On Wednesday, Claeys penned an essay in the Minneapolis Star-Tribune that both defended his tenure as the Golden Gophers’ head coach and admitted mistakes in a saga that would have swallowed many a head coach’s career.
Last September, I suspended five players for a reported sexual assault. When law enforcement authorities the following month declined to file any charges, the university reinstated those players. At the time, I was congratulated by our athletic director for my handling of this issue and promised that I would remain the head football coach in 2017.
But university officials soon conducted their own inquiry and in December resuspended the five players and suspended five more — again, even though prosecutors had determined there was no basis for formal charges.
Members of our Football Leadership Group and others on the team felt strongly that administration officials had overstepped their authority and that the accused players were treated unfairly and denied protection under due process. To amplify their argument and shine light on what players felt was a flawed and unjust process by the university, the team voted to boycott the Holiday Bowl.
It was a decision that moved us directly into the national spotlight. Unfortunately, some misunderstood or misinterpreted the players’ decision to boycott the Holiday Bowl. They felt that our team and coaches were condoning or downplaying sexual misconduct or assault. Nothing could have been further from the truth.
In light of this new report, are there things I would have done differently? Certainly. First and foremost, I would have remained on campus with my team and coaches rather than attend a Holiday Bowl news conference in San Diego. I’m confident that my presence would have better directed the conversation with our players and that I could have steered them toward something other than a decision to boycott the game.
Claeys was 11-8 in his one and a half seasons as Minnesota’s head coach, his first head coaching job. Assuming he does not get hired in the next week and a half, the 2017 season will be Claeys’s first out of the game since launching his career as a student trainer at Kansas in the early ’90’s.
Kirk Ferentz may be the but of a bunch of contract-related jokes, but no one jokes about the man’s character.
And for good reason.
The University of Iowa’s Stead Family Children’s Hospital announced Wednesday that Kirk and his wife Mary have donated $1 million to create the Savvy Ferentz Program in Neonatal Research, which will aim to improve the survival rate for premature babies. The Ferentzes made the donation in honor of their granddaughter Savvy, who was born in 2014 at 22 weeks gestation.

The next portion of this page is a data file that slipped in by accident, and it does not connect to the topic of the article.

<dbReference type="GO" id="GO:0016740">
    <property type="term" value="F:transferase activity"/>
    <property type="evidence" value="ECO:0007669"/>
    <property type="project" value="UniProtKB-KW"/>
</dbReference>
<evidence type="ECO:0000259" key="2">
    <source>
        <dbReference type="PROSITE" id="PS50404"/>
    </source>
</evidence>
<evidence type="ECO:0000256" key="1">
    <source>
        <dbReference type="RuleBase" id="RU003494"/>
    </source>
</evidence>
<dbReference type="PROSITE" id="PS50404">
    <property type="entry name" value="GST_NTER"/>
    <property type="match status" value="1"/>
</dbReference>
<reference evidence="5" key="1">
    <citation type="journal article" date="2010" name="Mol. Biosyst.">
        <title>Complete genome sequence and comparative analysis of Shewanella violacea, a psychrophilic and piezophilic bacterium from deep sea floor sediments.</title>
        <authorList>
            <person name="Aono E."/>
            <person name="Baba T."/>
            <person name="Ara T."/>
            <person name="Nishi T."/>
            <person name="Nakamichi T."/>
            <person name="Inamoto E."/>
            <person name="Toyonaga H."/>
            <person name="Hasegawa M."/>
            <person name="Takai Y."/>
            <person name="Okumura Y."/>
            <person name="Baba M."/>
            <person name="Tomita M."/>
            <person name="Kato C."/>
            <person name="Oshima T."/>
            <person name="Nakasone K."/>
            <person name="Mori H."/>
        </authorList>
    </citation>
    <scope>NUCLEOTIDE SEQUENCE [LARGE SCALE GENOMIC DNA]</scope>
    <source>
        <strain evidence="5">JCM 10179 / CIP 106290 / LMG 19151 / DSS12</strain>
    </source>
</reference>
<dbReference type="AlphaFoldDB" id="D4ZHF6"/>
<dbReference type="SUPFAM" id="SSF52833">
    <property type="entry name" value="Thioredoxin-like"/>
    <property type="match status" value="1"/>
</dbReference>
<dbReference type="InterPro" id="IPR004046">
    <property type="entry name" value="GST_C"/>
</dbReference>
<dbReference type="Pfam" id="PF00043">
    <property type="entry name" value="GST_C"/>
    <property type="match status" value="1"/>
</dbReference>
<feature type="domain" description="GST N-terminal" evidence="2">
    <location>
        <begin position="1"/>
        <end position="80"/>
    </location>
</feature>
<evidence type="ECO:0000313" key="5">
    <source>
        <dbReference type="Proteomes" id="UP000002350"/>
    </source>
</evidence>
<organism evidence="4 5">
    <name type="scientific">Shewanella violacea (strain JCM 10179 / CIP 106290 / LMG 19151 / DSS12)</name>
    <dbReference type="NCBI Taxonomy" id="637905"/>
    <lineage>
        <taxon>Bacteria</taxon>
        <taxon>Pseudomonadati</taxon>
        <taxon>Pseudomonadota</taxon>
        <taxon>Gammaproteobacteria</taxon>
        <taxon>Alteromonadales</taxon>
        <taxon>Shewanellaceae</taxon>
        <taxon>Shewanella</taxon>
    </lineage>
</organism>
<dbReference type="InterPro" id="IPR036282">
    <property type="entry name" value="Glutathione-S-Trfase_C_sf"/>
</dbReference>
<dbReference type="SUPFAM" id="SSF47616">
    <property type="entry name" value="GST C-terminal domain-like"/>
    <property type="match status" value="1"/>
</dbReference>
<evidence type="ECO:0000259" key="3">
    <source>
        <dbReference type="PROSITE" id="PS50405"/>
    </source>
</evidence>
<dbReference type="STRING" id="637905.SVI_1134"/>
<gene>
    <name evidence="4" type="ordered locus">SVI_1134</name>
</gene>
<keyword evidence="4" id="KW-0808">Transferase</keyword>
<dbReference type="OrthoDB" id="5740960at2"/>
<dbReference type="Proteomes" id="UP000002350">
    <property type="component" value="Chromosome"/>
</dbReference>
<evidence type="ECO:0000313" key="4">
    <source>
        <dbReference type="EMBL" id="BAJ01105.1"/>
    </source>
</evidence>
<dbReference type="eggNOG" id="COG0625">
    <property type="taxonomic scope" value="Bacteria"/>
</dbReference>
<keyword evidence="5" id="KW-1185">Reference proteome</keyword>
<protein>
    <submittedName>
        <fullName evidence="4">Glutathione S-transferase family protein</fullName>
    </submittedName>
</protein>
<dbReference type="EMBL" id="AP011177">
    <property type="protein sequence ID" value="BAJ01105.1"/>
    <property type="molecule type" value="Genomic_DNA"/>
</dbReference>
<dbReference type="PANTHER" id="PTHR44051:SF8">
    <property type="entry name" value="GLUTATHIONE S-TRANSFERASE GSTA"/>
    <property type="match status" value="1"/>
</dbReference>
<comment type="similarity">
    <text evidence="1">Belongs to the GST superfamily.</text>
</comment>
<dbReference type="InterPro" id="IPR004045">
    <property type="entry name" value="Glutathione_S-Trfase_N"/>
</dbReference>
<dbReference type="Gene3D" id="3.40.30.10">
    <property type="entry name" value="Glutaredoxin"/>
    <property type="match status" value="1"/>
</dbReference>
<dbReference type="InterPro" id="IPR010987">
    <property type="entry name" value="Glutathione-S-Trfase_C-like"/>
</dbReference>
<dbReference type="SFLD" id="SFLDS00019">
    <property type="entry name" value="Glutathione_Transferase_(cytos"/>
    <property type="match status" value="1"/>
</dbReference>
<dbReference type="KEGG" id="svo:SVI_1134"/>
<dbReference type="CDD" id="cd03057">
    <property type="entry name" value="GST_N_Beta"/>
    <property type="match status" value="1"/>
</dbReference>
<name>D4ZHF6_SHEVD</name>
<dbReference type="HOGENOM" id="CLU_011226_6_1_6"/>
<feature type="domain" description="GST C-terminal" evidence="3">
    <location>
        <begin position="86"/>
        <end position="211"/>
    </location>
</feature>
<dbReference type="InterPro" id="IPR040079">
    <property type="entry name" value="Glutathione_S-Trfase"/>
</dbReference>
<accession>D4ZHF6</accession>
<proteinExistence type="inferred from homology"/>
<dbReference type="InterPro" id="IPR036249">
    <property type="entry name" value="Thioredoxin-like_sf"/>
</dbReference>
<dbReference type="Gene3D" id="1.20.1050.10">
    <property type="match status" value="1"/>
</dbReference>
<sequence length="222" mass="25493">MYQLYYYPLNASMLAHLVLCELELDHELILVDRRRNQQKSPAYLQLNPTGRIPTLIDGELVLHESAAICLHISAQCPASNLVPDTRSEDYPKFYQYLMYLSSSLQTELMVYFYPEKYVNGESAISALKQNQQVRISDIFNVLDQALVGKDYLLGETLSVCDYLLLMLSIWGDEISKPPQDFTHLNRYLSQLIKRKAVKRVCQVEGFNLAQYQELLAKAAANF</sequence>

“We knew Savvy was born too early,” Mary said in a statement. “We also knew they do extraordinary things at UI Stead Family Children’s Hospital that would give her a fighting chance. We were thankful we had that.”
The Stead Family Children’s Hospital claims higher survival rates for infants born at 24- and 25-weeks than the average U.S. hospital, and the Ferentzes hope their donation will further increase those rates.
“The University of Iowa has long been a leader in neonatal research and in providing high-level patient care, particularly to this most vulnerable population,” Iowa pediatrics professor Dr. Jeffrey L. Segar said. “This gift from the Ferentzes will help us capitalize on our strengths, advance our research, and, most important, make an impact on the lives of many Iowa children and their families, now and far into the future. We are deeply grateful for their support.”
Kirk Ferentz will begin his 19th season as Iowa’s head coach next Saturday against Wyoming (noon ET, BTN).
As it turns out, it’s much worse than originally thought for one playing member of the Texas football program.
Nearly a week ago, Andrew Beck went down during practice with what was later diagnosed to be a broken foot. At the time, it was thought that the tight end would miss anywhere from 6-8 weeks, which would’ve put him back, at the latest, early October.
Fast-forward to Wednesday, however, and the Longhorns announced that Beck will be sidelined for the entire 2017 season because of the injury. The senior will undergo surgery at some point this week to repair the damage. He’s already undergone two previous foot surgeries and sat out the spring because of issues in that area.
The good news is that Beck has yet to use his redshirt season, which means he could return in 2018 as a fifth-year senior.
Beck started 13 games the past two seasons, including three in 2016. Last season, he caught four passes for 82 yards and a pair of touchdowns. Entering summer camp, he had been expected to be the Longhorns’ starter.
With Beck out, that onus will likely fall on Kendall Moore, a graduate transfer from Syracuse.